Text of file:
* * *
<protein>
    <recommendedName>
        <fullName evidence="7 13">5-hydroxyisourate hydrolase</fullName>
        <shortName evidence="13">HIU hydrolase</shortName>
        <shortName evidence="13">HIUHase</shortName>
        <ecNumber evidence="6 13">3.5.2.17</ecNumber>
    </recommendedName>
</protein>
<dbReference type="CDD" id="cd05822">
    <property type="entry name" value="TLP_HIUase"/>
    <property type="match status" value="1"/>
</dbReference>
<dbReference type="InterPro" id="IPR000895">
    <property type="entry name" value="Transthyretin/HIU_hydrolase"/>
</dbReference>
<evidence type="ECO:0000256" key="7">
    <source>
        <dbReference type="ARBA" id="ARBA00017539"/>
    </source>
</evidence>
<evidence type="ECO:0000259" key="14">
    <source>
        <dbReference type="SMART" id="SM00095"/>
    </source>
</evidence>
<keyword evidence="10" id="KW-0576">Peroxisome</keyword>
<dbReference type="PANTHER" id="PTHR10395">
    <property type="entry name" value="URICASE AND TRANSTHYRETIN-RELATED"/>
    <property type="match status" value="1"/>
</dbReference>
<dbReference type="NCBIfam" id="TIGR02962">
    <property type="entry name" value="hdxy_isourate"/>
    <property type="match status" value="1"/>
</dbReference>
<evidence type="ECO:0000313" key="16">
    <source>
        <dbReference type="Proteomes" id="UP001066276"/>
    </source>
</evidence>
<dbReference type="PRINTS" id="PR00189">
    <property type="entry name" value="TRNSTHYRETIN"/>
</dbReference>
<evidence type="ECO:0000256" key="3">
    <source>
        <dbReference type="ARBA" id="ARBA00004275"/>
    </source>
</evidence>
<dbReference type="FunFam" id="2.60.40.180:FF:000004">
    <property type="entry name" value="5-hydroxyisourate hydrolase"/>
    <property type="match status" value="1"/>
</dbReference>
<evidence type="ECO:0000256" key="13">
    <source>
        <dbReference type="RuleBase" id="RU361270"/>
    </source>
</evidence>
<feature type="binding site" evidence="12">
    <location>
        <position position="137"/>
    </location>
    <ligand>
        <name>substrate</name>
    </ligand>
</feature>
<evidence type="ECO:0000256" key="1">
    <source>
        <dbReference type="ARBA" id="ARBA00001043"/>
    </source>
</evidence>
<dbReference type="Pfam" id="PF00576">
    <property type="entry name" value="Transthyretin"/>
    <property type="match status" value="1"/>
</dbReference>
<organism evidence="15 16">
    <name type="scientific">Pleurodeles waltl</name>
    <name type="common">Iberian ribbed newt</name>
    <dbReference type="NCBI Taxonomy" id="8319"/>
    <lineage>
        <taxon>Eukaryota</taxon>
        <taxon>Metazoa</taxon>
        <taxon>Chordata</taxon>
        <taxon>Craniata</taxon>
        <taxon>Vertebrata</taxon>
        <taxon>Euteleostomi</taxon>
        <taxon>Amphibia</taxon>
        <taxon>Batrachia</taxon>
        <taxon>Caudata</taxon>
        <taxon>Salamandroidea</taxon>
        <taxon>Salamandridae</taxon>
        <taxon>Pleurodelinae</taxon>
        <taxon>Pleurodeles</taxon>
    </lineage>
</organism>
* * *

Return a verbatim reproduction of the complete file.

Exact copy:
<protein>
    <recommendedName>
        <fullName evidence="7 13">5-hydroxyisourate hydrolase</fullName>
        <shortName evidence="13">HIU hydrolase</shortName>
        <shortName evidence="13">HIUHase</shortName>
        <ecNumber evidence="6 13">3.5.2.17</ecNumber>
    </recommendedName>
</protein>
<dbReference type="CDD" id="cd05822">
    <property type="entry name" value="TLP_HIUase"/>
    <property type="match status" value="1"/>
</dbReference>
<dbReference type="InterPro" id="IPR000895">
    <property type="entry name" value="Transthyretin/HIU_hydrolase"/>
</dbReference>
<evidence type="ECO:0000256" key="7">
    <source>
        <dbReference type="ARBA" id="ARBA00017539"/>
    </source>
</evidence>
<evidence type="ECO:0000259" key="14">
    <source>
        <dbReference type="SMART" id="SM00095"/>
    </source>
</evidence>
<keyword evidence="10" id="KW-0576">Peroxisome</keyword>
<dbReference type="PANTHER" id="PTHR10395">
    <property type="entry name" value="URICASE AND TRANSTHYRETIN-RELATED"/>
    <property type="match status" value="1"/>
</dbReference>
<dbReference type="NCBIfam" id="TIGR02962">
    <property type="entry name" value="hdxy_isourate"/>
    <property type="match status" value="1"/>
</dbReference>
<evidence type="ECO:0000313" key="16">
    <source>
        <dbReference type="Proteomes" id="UP001066276"/>
    </source>
</evidence>
<dbReference type="PRINTS" id="PR00189">
    <property type="entry name" value="TRNSTHYRETIN"/>
</dbReference>
<evidence type="ECO:0000256" key="3">
    <source>
        <dbReference type="ARBA" id="ARBA00004275"/>
    </source>
</evidence>
<dbReference type="FunFam" id="2.60.40.180:FF:000004">
    <property type="entry name" value="5-hydroxyisourate hydrolase"/>
    <property type="match status" value="1"/>
</dbReference>
<evidence type="ECO:0000256" key="13">
    <source>
        <dbReference type="RuleBase" id="RU361270"/>
    </source>
</evidence>
<feature type="binding site" evidence="12">
    <location>
        <position position="137"/>
    </location>
    <ligand>
        <name>substrate</name>
    </ligand>
</feature>
<evidence type="ECO:0000256" key="1">
    <source>
        <dbReference type="ARBA" id="ARBA00001043"/>
    </source>
</evidence>
<dbReference type="Pfam" id="PF00576">
    <property type="entry name" value="Transthyretin"/>
    <property type="match status" value="1"/>
</dbReference>
<organism evidence="15 16">
    <name type="scientific">Pleurodeles waltl</name>
    <name type="common">Iberian ribbed newt</name>
    <dbReference type="NCBI Taxonomy" id="8319"/>
    <lineage>
        <taxon>Eukaryota</taxon>
        <taxon>Metazoa</taxon>
        <taxon>Chordata</taxon>
        <taxon>Craniata</taxon>
        <taxon>Vertebrata</taxon>
        <taxon>Euteleostomi</taxon>
        <taxon>Amphibia</taxon>
        <taxon>Batrachia</taxon>
        <taxon>Caudata</taxon>
        <taxon>Salamandroidea</taxon>
        <taxon>Salamandridae</taxon>
        <taxon>Pleurodelinae</taxon>
        <taxon>Pleurodeles</taxon>
    </lineage>
</organism>